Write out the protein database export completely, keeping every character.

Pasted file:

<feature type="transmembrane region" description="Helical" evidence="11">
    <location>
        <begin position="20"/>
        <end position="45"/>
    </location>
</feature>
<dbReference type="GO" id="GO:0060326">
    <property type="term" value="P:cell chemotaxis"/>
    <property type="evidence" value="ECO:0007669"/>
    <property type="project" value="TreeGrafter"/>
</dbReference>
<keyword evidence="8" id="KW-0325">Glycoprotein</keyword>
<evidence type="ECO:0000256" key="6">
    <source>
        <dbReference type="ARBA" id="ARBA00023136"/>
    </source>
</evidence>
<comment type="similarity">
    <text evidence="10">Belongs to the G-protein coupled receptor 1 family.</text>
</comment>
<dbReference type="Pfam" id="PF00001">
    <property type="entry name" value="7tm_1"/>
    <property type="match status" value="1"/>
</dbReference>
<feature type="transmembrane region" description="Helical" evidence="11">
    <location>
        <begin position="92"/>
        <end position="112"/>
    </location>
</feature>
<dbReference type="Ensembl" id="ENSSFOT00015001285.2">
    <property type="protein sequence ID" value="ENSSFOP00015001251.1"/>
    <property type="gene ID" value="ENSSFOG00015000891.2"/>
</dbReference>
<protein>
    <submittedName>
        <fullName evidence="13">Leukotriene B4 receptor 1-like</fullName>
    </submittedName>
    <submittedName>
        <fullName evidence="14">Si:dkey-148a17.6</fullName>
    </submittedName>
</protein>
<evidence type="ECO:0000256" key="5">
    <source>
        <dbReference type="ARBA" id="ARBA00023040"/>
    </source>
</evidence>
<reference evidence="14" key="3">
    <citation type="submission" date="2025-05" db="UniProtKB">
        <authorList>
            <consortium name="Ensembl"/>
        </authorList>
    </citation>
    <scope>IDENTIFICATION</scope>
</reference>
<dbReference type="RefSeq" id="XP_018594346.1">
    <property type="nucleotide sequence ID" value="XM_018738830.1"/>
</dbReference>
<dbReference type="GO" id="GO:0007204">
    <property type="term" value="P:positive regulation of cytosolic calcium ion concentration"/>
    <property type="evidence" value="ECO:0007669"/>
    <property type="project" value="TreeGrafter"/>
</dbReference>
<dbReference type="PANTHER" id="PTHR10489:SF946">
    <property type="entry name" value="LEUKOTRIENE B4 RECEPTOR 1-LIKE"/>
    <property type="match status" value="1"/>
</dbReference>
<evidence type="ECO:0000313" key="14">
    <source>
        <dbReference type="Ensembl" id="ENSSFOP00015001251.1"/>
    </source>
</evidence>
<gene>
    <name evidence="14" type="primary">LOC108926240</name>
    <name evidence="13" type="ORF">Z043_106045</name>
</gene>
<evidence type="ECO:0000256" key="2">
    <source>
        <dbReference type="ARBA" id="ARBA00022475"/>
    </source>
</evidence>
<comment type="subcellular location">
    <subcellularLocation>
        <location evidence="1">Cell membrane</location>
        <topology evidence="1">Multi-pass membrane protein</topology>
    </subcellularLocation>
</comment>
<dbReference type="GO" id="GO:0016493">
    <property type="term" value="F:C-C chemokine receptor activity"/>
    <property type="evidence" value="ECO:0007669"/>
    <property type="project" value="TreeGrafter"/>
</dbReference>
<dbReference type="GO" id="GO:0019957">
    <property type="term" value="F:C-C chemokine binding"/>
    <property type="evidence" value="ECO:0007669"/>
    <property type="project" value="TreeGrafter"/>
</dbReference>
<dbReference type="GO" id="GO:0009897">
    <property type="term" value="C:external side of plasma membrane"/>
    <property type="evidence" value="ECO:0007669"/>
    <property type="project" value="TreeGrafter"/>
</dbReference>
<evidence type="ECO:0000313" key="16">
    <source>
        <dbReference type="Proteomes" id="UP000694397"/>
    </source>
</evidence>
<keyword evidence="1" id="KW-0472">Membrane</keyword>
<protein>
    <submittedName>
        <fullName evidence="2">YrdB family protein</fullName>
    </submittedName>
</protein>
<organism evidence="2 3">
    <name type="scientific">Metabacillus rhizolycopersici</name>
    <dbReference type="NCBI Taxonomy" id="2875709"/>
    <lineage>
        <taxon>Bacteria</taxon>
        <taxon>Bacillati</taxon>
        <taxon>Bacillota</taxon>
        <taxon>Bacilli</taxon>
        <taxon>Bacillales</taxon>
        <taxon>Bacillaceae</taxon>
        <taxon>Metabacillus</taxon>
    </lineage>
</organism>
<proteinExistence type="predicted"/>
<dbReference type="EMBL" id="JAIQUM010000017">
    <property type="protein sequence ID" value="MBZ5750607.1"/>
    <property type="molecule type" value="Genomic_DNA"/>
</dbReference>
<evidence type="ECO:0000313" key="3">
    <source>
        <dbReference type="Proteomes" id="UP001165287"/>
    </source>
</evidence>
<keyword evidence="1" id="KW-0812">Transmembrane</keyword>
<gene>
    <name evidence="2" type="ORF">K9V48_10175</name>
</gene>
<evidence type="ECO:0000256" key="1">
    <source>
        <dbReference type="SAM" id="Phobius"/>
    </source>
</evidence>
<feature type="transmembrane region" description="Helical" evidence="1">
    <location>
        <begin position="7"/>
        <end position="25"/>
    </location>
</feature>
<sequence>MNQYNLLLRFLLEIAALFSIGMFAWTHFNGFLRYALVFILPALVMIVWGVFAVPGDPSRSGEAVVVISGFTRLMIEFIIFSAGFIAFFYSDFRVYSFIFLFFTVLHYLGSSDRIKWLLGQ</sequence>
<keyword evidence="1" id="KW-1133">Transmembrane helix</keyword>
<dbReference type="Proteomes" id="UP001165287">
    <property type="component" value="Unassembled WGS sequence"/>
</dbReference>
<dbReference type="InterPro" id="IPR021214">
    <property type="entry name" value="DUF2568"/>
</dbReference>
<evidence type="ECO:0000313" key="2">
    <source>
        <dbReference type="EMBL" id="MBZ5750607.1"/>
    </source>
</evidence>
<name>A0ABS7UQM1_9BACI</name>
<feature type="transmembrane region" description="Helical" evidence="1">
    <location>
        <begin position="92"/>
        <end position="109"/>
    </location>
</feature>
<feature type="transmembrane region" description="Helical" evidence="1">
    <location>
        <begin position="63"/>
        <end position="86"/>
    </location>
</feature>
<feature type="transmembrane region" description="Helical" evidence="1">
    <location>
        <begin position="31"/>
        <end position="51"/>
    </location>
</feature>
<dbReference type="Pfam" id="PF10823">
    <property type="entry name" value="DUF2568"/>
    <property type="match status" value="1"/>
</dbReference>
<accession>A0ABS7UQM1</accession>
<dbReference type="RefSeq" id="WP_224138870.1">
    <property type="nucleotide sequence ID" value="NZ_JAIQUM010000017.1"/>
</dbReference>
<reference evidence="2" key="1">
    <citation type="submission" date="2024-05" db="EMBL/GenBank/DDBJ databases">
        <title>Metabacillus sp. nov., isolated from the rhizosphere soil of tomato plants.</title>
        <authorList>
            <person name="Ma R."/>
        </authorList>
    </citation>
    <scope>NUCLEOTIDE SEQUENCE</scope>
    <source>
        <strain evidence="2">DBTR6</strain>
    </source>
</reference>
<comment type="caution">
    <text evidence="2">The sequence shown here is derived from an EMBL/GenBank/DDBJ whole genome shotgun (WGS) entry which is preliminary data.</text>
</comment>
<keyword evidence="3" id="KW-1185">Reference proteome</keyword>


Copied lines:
<feature type="transmembrane region" description="Helical" evidence="11">
    <location>
        <begin position="20"/>
        <end position="45"/>
    </location>
</feature>
<dbReference type="GO" id="GO:0060326">
    <property type="term" value="P:cell chemotaxis"/>
    <property type="evidence" value="ECO:0007669"/>
    <property type="project" value="TreeGrafter"/>
</dbReference>
<keyword evidence="8" id="KW-0325">Glycoprotein</keyword>
<evidence type="ECO:0000256" key="6">
    <source>
        <dbReference type="ARBA" id="ARBA00023136"/>
    </source>
</evidence>
<comment type="similarity">
    <text evidence="10">Belongs to the G-protein coupled receptor 1 family.</text>
</comment>
<dbReference type="Pfam" id="PF00001">
    <property type="entry name" value="7tm_1"/>
    <property type="match status" value="1"/>
</dbReference>
<feature type="transmembrane region" description="Helical" evidence="11">
    <location>
        <begin position="92"/>
        <end position="112"/>
    </location>
</feature>
<dbReference type="Ensembl" id="ENSSFOT00015001285.2">
    <property type="protein sequence ID" value="ENSSFOP00015001251.1"/>
    <property type="gene ID" value="ENSSFOG00015000891.2"/>
</dbReference>
<protein>
    <submittedName>
        <fullName evidence="13">Leukotriene B4 receptor 1-like</fullName>
    </submittedName>
    <submittedName>
        <fullName evidence="14">Si:dkey-148a17.6</fullName>
    </submittedName>
</protein>
<evidence type="ECO:0000256" key="5">
    <source>
        <dbReference type="ARBA" id="ARBA00023040"/>
    </source>
</evidence>
<reference evidence="14" key="3">
    <citation type="submission" date="2025-05" db="UniProtKB">
        <authorList>
            <consortium name="Ensembl"/>
        </authorList>
    </citation>
    <scope>IDENTIFICATION</scope>
</reference>
<dbReference type="RefSeq" id="XP_018594346.1">
    <property type="nucleotide sequence ID" value="XM_018738830.1"/>
</dbReference>
<dbReference type="GO" id="GO:0007204">
    <property type="term" value="P:positive regulation of cytosolic calcium ion concentration"/>
    <property type="evidence" value="ECO:0007669"/>
    <property type="project" value="TreeGrafter"/>
</dbReference>
<dbReference type="PANTHER" id="PTHR10489:SF946">
    <property type="entry name" value="LEUKOTRIENE B4 RECEPTOR 1-LIKE"/>
    <property type="match status" value="1"/>
</dbReference>
<evidence type="ECO:0000313" key="14">
    <source>
        <dbReference type="Ensembl" id="ENSSFOP00015001251.1"/>
    </source>
</evidence>
<gene>
    <name evidence="14" type="primary">LOC108926240</name>
    <name evidence="13" type="ORF">Z043_106045</name>
</gene>
<evidence type="ECO:0000256" key="2">
    <source>
        <dbReference type="ARBA" id="ARBA00022475"/>
    </source>
</evidence>
<comment type="subcellular location">
    <subcellularLocation>
        <location evidence="1">Cell membrane</location>
        <topology evidence="1">Multi-pass membrane protein</topology>
    </subcellularLocation>
</comment>
<dbReference type="GO" id="GO:0016493">
    <property type="term" value="F:C-C chemokine receptor activity"/>
    <property type="evidence" value="ECO:0007669"/>
    <property type="project" value="TreeGrafter"/>
</dbReference>
<dbReference type="GO" id="GO:0019957">
    <property type="term" value="F:C-C chemokine binding"/>
    <property type="evidence" value="ECO:0007669"/>
    <property type="project" value="TreeGrafter"/>
</dbReference>
<dbReference type="GO" id="GO:0009897">
    <property type="term" value="C:external side of plasma membrane"/>
    <property type="evidence" value="ECO:0007669"/>
    <property type="project" value="TreeGrafter"/>
</dbReference>
<evidence type="ECO:0000313" key="16">
    <source>
        <dbReference type="Proteomes" id="UP000694397"/>
    </source>
</evidence>
<keyword evidence="1" id="KW-0472">Membrane</keyword>
<protein>
    <submittedName>
        <fullName evidence="2">YrdB family protein</fullName>
    </submittedName>
</protein>
<organism evidence="2 3">
    <name type="scientific">Metabacillus rhizolycopersici</name>
    <dbReference type="NCBI Taxonomy" id="2875709"/>
    <lineage>
        <taxon>Bacteria</taxon>
        <taxon>Bacillati</taxon>
        <taxon>Bacillota</taxon>
        <taxon>Bacilli</taxon>
        <taxon>Bacillales</taxon>
        <taxon>Bacillaceae</taxon>
        <taxon>Metabacillus</taxon>
    </lineage>
</organism>
<proteinExistence type="predicted"/>
<dbReference type="EMBL" id="JAIQUM010000017">
    <property type="protein sequence ID" value="MBZ5750607.1"/>
    <property type="molecule type" value="Genomic_DNA"/>
</dbReference>
<evidence type="ECO:0000313" key="3">
    <source>
        <dbReference type="Proteomes" id="UP001165287"/>
    </source>
</evidence>
<keyword evidence="1" id="KW-0812">Transmembrane</keyword>
<gene>
    <name evidence="2" type="ORF">K9V48_10175</name>
</gene>
<evidence type="ECO:0000256" key="1">
    <source>
        <dbReference type="SAM" id="Phobius"/>
    </source>
</evidence>
<feature type="transmembrane region" description="Helical" evidence="1">
    <location>
        <begin position="7"/>
        <end position="25"/>
    </location>
</feature>
<sequence>MNQYNLLLRFLLEIAALFSIGMFAWTHFNGFLRYALVFILPALVMIVWGVFAVPGDPSRSGEAVVVISGFTRLMIEFIIFSAGFIAFFYSDFRVYSFIFLFFTVLHYLGSSDRIKWLLGQ</sequence>
<keyword evidence="1" id="KW-1133">Transmembrane helix</keyword>
<dbReference type="Proteomes" id="UP001165287">
    <property type="component" value="Unassembled WGS sequence"/>
</dbReference>
<dbReference type="InterPro" id="IPR021214">
    <property type="entry name" value="DUF2568"/>
</dbReference>
<evidence type="ECO:0000313" key="2">
    <source>
        <dbReference type="EMBL" id="MBZ5750607.1"/>
    </source>
</evidence>
<name>A0ABS7UQM1_9BACI</name>
<feature type="transmembrane region" description="Helical" evidence="1">
    <location>
        <begin position="92"/>
        <end position="109"/>
    </location>
</feature>
<feature type="transmembrane region" description="Helical" evidence="1">
    <location>
        <begin position="63"/>
        <end position="86"/>
    </location>
</feature>
<feature type="transmembrane region" description="Helical" evidence="1">
    <location>
        <begin position="31"/>
        <end position="51"/>
    </location>
</feature>
<dbReference type="Pfam" id="PF10823">
    <property type="entry name" value="DUF2568"/>
    <property type="match status" value="1"/>
</dbReference>
<accession>A0ABS7UQM1</accession>
<dbReference type="RefSeq" id="WP_224138870.1">
    <property type="nucleotide sequence ID" value="NZ_JAIQUM010000017.1"/>
</dbReference>
<reference evidence="2" key="1">
    <citation type="submission" date="2024-05" db="EMBL/GenBank/DDBJ databases">
        <title>Metabacillus sp. nov., isolated from the rhizosphere soil of tomato plants.</title>
        <authorList>
            <person name="Ma R."/>
        </authorList>
    </citation>
    <scope>NUCLEOTIDE SEQUENCE</scope>
    <source>
        <strain evidence="2">DBTR6</strain>
    </source>
</reference>
<comment type="caution">
    <text evidence="2">The sequence shown here is derived from an EMBL/GenBank/DDBJ whole genome shotgun (WGS) entry which is preliminary data.</text>
</comment>
<keyword evidence="3" id="KW-1185">Reference proteome</keyword>